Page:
The US treats anyone with the least bit of curiosity or know-how with suspicion.

  • Jail time? (Score:5, Insightful)

    by IICV (652597) on Tuesday July 20, 2010 @01:16PM (#32966972)

    Maybe it's because we call anyone with even the smallest amount of computer knowledge a witch^H hacker, and burn them at the stake^H^H^H^H^H^H put them in jail (or detention, for the juveniles) while banning them from using computers?

    It's pretty simple, guys. If you ban model rockets, you won't get a generation of rocket scientists. If you ban chemistry kits, you won't get a generation of chemical engineers. If you ban playing around with computer systems, you won't get a generation of hackers.

    • Re:Jail time? (Score:4, Insightful)

      by 0racle (667029) on Tuesday July 20, 2010 @01:22PM (#32967080)
      Playing around and breaking the law are two different things. Some laws stifle learning and need to be changed, but most do not.
      • by Thud457 (234763)
        These bitches [wikipedia.org] should have their own Time-Life series of books sold on TeeVee.

        Of course, a true geek would realize that such books should only be a springboard to further inquiry...
      • Re: (Score:3, Interesting)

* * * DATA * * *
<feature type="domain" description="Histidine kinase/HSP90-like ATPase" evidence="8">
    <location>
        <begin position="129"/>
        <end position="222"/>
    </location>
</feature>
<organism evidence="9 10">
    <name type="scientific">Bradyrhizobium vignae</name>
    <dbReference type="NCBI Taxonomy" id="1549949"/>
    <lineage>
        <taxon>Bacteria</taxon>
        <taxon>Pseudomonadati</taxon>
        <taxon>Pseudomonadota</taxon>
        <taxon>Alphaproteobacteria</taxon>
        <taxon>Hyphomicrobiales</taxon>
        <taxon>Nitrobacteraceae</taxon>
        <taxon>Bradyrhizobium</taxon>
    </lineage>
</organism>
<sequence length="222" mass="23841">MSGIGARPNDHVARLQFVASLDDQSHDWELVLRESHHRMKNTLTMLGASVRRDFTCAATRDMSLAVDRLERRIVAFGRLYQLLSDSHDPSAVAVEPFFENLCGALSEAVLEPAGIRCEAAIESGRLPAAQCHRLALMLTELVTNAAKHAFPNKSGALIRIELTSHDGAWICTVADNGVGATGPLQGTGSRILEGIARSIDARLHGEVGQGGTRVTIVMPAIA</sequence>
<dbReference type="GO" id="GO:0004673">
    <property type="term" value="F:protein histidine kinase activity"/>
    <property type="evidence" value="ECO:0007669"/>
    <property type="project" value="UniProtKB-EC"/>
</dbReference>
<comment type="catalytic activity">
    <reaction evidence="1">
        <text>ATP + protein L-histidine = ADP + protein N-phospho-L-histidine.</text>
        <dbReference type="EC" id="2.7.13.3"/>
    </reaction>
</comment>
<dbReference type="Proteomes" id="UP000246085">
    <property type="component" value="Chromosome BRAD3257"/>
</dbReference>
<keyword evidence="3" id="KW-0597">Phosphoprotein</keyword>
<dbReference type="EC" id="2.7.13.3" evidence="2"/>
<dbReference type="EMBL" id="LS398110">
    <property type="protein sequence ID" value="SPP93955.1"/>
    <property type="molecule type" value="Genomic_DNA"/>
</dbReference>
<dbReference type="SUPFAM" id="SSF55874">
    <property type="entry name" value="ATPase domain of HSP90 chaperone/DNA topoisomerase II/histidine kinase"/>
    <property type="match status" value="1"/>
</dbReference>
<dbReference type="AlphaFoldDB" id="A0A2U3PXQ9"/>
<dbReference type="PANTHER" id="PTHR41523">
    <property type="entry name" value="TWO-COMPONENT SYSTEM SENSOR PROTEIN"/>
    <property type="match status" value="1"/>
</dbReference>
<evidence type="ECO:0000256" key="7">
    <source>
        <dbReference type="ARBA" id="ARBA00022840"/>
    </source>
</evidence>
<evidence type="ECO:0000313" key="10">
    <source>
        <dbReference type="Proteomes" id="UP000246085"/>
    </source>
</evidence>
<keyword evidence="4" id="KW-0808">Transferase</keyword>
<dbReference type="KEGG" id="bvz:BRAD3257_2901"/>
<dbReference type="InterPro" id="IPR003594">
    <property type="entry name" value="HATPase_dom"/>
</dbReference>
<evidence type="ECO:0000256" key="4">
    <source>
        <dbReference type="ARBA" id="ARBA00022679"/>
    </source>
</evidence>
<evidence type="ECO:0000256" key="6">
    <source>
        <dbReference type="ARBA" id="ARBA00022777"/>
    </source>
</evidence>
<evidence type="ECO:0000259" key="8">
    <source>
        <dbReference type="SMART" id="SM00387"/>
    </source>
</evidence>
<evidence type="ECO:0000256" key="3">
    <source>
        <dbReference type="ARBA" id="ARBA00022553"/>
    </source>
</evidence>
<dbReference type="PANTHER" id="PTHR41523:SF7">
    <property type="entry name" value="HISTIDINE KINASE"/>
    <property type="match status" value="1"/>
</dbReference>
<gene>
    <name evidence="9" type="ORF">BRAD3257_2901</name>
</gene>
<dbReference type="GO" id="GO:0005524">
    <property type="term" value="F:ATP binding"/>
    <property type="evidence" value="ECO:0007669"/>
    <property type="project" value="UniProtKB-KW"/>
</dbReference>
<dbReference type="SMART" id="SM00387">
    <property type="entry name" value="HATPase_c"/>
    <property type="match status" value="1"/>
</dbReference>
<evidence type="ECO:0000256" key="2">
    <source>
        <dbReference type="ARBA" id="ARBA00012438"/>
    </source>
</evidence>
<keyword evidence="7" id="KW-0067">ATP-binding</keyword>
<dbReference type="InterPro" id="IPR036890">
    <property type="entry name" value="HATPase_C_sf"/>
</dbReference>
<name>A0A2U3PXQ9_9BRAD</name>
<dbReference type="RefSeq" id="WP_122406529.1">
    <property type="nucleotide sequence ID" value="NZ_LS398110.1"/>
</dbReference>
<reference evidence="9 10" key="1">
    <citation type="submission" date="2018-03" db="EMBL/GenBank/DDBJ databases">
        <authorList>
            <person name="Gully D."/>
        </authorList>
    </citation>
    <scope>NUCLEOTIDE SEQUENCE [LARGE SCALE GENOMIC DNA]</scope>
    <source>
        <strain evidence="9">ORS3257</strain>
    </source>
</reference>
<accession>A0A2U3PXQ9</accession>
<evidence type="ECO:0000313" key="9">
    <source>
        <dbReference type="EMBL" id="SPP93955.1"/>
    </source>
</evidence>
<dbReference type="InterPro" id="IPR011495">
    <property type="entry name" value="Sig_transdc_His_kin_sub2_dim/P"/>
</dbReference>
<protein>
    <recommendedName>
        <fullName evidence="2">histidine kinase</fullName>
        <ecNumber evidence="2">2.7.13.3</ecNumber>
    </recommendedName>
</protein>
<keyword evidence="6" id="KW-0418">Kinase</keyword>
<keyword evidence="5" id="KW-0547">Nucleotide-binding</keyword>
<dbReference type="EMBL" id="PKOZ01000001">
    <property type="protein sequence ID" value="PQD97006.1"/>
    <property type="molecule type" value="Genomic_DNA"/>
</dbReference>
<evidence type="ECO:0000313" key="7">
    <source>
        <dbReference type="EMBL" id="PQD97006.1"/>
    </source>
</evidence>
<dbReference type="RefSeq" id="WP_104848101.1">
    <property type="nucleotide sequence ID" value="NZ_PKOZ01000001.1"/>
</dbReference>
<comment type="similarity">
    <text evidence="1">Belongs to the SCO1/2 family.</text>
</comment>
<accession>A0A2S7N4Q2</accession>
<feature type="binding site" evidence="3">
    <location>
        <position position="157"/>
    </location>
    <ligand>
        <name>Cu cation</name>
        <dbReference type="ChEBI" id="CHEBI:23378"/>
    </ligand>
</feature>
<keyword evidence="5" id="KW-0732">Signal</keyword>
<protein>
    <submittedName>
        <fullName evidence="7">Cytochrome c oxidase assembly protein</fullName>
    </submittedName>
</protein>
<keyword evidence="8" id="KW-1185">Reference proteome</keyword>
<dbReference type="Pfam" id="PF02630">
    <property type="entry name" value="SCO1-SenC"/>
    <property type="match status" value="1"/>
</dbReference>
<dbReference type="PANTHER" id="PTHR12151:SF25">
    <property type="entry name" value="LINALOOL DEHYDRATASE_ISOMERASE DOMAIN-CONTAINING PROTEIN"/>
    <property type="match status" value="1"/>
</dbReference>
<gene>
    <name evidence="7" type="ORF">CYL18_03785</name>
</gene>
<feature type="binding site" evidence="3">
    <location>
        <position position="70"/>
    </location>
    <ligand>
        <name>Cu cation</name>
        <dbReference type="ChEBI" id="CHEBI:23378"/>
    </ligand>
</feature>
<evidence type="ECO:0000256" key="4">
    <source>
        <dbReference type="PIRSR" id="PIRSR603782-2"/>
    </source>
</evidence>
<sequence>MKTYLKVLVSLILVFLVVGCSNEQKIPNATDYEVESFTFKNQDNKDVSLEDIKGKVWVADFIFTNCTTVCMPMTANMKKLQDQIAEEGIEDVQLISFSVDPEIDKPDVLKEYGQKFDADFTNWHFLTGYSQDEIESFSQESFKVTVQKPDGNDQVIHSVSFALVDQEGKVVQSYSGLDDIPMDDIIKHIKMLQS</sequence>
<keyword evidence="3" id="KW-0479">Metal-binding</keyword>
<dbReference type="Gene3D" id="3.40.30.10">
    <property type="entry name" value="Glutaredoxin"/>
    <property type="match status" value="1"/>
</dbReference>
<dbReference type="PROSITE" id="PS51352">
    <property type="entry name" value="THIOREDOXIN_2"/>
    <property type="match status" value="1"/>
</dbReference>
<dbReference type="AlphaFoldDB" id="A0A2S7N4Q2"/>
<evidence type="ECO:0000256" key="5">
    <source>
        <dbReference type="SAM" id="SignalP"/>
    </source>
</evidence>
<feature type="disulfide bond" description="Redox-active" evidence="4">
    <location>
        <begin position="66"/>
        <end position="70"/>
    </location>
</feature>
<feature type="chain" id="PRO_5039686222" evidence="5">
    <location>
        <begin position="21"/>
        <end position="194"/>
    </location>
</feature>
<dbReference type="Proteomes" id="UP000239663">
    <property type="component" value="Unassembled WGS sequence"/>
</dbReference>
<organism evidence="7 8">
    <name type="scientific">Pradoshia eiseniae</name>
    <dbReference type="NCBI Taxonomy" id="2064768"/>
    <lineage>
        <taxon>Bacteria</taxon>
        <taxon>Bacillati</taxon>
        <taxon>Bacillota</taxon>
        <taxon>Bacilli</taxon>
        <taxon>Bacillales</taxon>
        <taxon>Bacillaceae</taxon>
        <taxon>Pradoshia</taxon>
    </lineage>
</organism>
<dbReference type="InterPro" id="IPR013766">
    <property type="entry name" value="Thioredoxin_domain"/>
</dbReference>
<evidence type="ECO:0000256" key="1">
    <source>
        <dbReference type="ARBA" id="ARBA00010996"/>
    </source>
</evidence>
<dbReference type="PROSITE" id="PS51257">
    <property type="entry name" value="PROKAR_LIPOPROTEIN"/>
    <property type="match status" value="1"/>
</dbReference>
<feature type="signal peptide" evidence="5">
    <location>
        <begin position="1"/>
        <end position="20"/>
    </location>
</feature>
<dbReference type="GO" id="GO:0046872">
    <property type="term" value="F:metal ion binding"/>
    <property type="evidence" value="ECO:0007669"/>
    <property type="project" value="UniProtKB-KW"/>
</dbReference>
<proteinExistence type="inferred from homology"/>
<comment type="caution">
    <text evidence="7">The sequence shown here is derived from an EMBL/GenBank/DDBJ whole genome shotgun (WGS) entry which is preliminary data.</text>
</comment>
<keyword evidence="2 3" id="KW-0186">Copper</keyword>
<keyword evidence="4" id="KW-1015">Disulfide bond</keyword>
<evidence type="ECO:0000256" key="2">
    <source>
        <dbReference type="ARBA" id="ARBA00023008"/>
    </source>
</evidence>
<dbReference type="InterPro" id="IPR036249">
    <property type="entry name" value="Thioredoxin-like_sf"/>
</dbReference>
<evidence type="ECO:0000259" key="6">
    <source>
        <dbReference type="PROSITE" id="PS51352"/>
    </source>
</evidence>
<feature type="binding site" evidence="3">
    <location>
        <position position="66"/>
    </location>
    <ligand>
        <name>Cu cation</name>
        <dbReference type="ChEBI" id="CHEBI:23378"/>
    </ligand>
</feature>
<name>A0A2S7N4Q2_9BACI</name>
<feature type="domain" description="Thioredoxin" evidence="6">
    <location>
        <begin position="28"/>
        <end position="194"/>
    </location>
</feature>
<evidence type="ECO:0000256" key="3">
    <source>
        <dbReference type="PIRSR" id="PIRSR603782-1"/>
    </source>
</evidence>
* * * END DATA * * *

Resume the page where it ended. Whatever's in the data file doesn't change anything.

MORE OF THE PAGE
by IICV (652597)

        I agree completely. However, this [slashdot.org] student was suspended for creating a way around that piece of crap known as CCA, which is not illegal in any way though it may be against university policy. This [slashdot.org] student was arrested and faced 10 years in jail for offering to modify the hardware his friends owned for money (yes the modification was illegal, but that in no way means it was unethical or wrong). This [slashdot.org] student was charged with a couple of felonies for finding and reporting an unsecured file on the school network

    • Re:Jail time? (Score:4, Insightful)

      by Culture20 (968837) on Tuesday July 20, 2010 @01:31PM (#32967244)

      It's pretty simple, guys. If you ban model rockets, you won't get a generation of rocket scientists. If you ban chemistry kits, you won't get a generation of chemical engineers. If you ban playing around with [other people's] computer systems, you won't get a generation of [computer crackers].

      FTFY. It's illegal for a reason.

  • Funny how.. (Score:4, Interesting)

    by SuperCharlie (1068072) on Tuesday July 20, 2010 @01:17PM (#32966992)
    "We don't have sufficiently bright people moving into this field"

    Yet we have sufficiently bright people who can create a system that rapes the stock market.
  • Perception... (Score:5, Insightful)

    by mlts (1038732) * on Tuesday July 20, 2010 @01:17PM (#32966994)

    It is all about perception. I see high school advisors telling kids to stay away from computer science because they will be fighting for jobs against the whole world (programmers from India, sysadmins from the Bay Area, etc.) Instead, they tell them to go law because "there is no such thing as an unemployed lawyer."

    Russia and China, it is different. There, their security guys doing blackhat/white work are viewed with similar respect as Special Forces guys are viewed here, as heroes for their country. Here in the US, a CS/IT person is looked at as someone who is going to be unemployed as soon as the PHB finds some offshore firm.